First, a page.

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Math mavens, what's your recommendation?

misssassyinctmisssassyinct 4 replies1 threads New Member
My son will be taking pre-calc as a freshman. His high school is recommending that he take BC Calc as a sophmore, multi-variable as a junior and whatever he wants at a local college when he's a senior.

Here's my thought: he likes math okay but it isn't his main interest and I see no need to go beyond multi-variable in high school. Other parents in this position have suggested he take AP Stats as a senior, but I don't want there to be a gap in calculus between his senior year and his first year of college. Would it be okay to take AP Stats as a freshman, then complete the sequence of pre-calc, BC Calc and multivariable?

This is my oldest, I'm not a math person, and I just don't have the experience to judge what's best. Your advice?
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Replies to: Math mavens, what's your recommendation?

  • ucbalumnusucbalumnus 80089 replies719 threads Senior Member
    If he takes statistics after calculus, he can take calculus based statistics at the college if the college offers it.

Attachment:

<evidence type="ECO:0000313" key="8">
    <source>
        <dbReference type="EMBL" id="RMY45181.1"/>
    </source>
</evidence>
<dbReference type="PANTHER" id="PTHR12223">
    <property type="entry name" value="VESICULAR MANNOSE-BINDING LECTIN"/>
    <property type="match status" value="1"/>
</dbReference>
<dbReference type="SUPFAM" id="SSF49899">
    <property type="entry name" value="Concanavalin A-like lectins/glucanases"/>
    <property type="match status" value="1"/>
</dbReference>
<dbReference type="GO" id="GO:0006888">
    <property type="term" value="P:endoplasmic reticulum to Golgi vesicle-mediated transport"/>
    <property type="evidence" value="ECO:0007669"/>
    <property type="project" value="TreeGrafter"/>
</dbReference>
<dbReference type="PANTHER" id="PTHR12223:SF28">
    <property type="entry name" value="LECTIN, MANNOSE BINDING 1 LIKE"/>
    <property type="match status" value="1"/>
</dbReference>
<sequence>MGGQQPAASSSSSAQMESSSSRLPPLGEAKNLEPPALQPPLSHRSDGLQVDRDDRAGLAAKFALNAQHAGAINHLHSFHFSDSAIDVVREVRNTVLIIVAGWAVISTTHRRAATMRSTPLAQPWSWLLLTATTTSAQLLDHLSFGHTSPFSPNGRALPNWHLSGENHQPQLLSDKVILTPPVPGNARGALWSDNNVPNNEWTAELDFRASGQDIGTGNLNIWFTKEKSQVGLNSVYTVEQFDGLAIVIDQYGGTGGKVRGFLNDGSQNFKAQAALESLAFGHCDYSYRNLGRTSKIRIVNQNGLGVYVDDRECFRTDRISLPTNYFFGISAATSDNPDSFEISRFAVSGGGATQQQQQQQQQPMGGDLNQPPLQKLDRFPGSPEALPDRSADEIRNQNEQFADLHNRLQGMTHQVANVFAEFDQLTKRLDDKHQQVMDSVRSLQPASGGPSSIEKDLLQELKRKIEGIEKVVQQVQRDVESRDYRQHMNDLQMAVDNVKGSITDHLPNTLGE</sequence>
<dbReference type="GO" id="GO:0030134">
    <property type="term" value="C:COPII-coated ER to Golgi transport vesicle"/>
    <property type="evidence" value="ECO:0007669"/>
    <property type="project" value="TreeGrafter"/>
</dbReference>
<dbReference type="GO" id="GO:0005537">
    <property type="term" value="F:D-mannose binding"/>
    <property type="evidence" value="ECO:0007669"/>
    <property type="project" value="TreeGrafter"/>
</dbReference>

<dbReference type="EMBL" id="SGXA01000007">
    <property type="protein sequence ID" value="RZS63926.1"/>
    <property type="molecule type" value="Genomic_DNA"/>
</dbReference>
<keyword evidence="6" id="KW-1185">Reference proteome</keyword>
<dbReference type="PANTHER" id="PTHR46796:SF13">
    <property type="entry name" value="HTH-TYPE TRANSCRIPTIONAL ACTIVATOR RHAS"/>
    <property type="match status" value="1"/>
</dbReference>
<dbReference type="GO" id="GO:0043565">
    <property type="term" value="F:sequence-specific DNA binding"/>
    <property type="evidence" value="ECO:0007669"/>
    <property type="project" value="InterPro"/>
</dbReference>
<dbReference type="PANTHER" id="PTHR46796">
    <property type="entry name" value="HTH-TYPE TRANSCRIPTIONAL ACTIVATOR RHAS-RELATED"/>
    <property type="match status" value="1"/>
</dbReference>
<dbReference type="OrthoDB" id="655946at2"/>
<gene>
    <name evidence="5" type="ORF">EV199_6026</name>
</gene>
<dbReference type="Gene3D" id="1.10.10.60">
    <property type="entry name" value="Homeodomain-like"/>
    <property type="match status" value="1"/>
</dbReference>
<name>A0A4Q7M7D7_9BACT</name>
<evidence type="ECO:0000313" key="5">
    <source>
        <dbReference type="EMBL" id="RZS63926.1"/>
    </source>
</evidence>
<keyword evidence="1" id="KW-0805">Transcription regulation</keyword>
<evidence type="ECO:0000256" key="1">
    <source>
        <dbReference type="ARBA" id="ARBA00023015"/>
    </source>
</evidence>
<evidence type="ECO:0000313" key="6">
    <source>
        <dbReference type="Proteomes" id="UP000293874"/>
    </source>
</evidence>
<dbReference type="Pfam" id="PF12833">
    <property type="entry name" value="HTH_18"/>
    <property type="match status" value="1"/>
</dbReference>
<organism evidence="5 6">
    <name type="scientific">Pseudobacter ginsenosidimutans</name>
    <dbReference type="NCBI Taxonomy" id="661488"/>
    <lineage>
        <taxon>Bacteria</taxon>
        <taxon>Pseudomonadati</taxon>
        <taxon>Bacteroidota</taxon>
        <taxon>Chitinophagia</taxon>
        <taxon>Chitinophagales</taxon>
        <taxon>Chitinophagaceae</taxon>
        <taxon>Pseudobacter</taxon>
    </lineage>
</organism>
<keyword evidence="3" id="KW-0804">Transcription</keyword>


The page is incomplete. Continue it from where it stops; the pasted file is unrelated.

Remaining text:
What are his favorite subjects?
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  • 1NJParent1NJParent 1556 replies35 threads Senior Member
    Plenty of kids finished their math sequence before their senior year and some of them take their calculus again in college. Having a one-year gap in calculus is immaterial, assuming the kid has learned the material well.
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  • misssassyinctmisssassyinct 4 replies1 threads New Member
    @ucbalumnus Thank you for your suggestion! That's a good point, he could just take a calculus-based statistics class his senior year. I hadn't considered that option. That's why I'm here--so more knowledgeable people can advise!

    His favorite subjects are social studies and writing. He likes math and science (especially the labs) but is not a fan of his Spanish and art/music classes.

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  • misssassyinctmisssassyinct 4 replies1 threads New Member
    @1NJParent good to know! I guess in my experience, if I don't use it frequently, I tend to lose it but maybe that's why I'm not in a mathematical field.
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  • homerdoghomerdog 5943 replies108 threads Senior Member
    Our S19 took MV as a senior and then took Linear Algebra as a college freshman. He will most likely be a math major. So, if your S is taking MV as a junior, I think it's fine to take AP Stats. Once he gets to college, the school will help him decide which math to take....or his BC Calc score to get him out of math all together if he doesn't need a math class for his major.